# Question on springs

1. Jan 19, 2010

### Fanta

Finding the given spring constant

1. The problem statement, all variables and given/known data

Consider the system represented on the figure, constituted by the mass m and two springs of constant k1 and k2.
(The image is attached)
Prove that:

$$\frac{1}{K_{eff}} = \frac{1}{k_{1}} + \frac{1}{k_{2}}$$

2. Relevant equations

$$F = -kx$$

3. The attempt at a solution

I dont know where to begin. I have to consider two different displacements: One for the first spring, and one for the second.
I think, but I am not sure, that I can consider both forces are equal.
So:

$$F1 = -k_{1} x_{1}$$

$$F2 = -k_{2} x_{2}$$

and

1)

$$F1 + F2 = 0$$

and a resultant force =

$$F_{r} = -k_{eff} x$$

2)

$$x = x1 + x2$$

I tried making a system with equations 2 and 1, but I am getting nowhere. Can anyone help?

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Last edited: Jan 19, 2010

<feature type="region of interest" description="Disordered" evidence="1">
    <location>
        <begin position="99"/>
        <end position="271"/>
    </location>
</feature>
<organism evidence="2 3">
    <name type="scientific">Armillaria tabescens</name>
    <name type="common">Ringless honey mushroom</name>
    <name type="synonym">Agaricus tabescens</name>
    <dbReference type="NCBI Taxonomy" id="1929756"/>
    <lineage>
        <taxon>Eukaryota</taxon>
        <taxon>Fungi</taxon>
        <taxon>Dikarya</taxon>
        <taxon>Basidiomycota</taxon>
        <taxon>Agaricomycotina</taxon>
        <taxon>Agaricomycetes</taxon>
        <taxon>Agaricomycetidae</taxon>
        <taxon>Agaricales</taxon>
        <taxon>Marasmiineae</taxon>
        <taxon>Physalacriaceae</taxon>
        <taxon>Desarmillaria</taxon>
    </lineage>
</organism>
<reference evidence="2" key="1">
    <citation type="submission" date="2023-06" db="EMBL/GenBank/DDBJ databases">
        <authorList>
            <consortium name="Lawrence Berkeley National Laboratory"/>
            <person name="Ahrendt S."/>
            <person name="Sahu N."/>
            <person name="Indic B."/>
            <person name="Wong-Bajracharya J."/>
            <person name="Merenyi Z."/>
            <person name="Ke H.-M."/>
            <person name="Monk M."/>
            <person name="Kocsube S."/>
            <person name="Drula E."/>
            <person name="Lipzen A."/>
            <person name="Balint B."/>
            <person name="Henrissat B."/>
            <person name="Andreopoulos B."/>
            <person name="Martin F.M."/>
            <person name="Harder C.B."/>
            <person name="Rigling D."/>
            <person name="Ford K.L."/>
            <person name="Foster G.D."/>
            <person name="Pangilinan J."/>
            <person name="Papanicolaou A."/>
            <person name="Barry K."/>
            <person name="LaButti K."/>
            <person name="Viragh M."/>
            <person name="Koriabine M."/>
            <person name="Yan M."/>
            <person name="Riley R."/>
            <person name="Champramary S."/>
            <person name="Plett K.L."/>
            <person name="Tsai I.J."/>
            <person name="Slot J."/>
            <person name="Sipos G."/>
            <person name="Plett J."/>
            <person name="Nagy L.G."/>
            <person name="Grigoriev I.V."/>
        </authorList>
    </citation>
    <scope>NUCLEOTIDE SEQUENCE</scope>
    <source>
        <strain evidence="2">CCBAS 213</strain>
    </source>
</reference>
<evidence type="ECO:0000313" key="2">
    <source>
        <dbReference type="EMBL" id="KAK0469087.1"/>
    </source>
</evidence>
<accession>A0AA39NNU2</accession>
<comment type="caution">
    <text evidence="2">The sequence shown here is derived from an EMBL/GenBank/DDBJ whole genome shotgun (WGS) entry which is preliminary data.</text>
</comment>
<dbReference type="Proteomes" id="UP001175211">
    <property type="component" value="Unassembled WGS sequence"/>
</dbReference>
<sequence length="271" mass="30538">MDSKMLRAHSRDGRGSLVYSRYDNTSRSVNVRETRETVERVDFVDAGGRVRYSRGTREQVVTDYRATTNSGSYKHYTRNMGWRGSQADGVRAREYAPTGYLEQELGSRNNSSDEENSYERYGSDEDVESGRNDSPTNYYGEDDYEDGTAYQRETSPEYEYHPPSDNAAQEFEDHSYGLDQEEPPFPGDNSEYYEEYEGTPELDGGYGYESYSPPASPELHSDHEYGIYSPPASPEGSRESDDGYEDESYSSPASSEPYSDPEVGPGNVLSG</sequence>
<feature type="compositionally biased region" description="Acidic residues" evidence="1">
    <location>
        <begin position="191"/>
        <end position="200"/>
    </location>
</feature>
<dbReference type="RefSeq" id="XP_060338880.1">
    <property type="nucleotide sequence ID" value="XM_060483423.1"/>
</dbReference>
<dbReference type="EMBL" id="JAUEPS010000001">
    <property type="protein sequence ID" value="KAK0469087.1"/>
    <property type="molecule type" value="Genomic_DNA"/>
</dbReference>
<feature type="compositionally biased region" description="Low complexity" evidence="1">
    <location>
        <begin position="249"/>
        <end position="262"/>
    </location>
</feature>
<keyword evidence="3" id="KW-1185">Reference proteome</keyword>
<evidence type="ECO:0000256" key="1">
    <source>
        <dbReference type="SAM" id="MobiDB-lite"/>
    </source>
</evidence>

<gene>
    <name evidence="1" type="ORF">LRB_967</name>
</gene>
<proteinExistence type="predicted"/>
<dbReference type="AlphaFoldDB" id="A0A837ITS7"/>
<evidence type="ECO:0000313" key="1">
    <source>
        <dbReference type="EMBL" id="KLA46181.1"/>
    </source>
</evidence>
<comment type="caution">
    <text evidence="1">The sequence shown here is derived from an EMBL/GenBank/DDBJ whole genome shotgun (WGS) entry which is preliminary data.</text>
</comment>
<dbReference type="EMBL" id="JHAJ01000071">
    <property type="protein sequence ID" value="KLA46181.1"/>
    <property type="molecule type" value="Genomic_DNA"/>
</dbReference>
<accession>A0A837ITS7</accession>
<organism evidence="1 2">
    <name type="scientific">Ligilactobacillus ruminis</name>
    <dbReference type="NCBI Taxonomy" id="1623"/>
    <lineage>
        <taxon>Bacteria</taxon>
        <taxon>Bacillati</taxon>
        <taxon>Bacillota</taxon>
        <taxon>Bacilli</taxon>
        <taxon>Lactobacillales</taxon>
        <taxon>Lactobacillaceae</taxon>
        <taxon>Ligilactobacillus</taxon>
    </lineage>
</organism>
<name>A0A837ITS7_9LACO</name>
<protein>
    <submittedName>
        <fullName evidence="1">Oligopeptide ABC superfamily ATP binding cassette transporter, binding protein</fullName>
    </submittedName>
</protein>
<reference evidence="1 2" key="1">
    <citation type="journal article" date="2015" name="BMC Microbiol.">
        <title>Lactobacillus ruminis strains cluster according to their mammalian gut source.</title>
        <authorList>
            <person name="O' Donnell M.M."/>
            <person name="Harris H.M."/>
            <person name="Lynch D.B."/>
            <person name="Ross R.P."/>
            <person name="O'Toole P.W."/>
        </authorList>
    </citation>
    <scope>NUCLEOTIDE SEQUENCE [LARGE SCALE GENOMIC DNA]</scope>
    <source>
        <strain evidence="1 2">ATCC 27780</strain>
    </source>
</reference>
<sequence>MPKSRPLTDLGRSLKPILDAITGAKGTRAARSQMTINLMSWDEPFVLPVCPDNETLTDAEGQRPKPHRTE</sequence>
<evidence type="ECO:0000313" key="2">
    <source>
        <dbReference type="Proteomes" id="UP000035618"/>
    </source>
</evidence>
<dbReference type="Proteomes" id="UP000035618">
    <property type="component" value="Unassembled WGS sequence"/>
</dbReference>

2. Jan 19, 2010

### rock.freak667

The force on both springs are equal i.e. F1=F2

Now the force on one spring is also equal to keff(x1+x2).

I think you can now find keff

3. Jan 19, 2010

### Fanta

can you explain why is that so, please?

4. Jan 19, 2010

### rock.freak667

The force on the spring should be the same throughout.

5. Jan 19, 2010

### Fanta

Like this i found it easy to do, thanks.

but isnt that the force for both springs combined?
I mean, you have the total displacement, and the Keff.

Or I can choose any of the springs, say F1 = Keff(x1+x2) ?

Last edited: Jan 19, 2010
6. Jan 19, 2010

### rock.freak667

You can choose any spring and it should work out.

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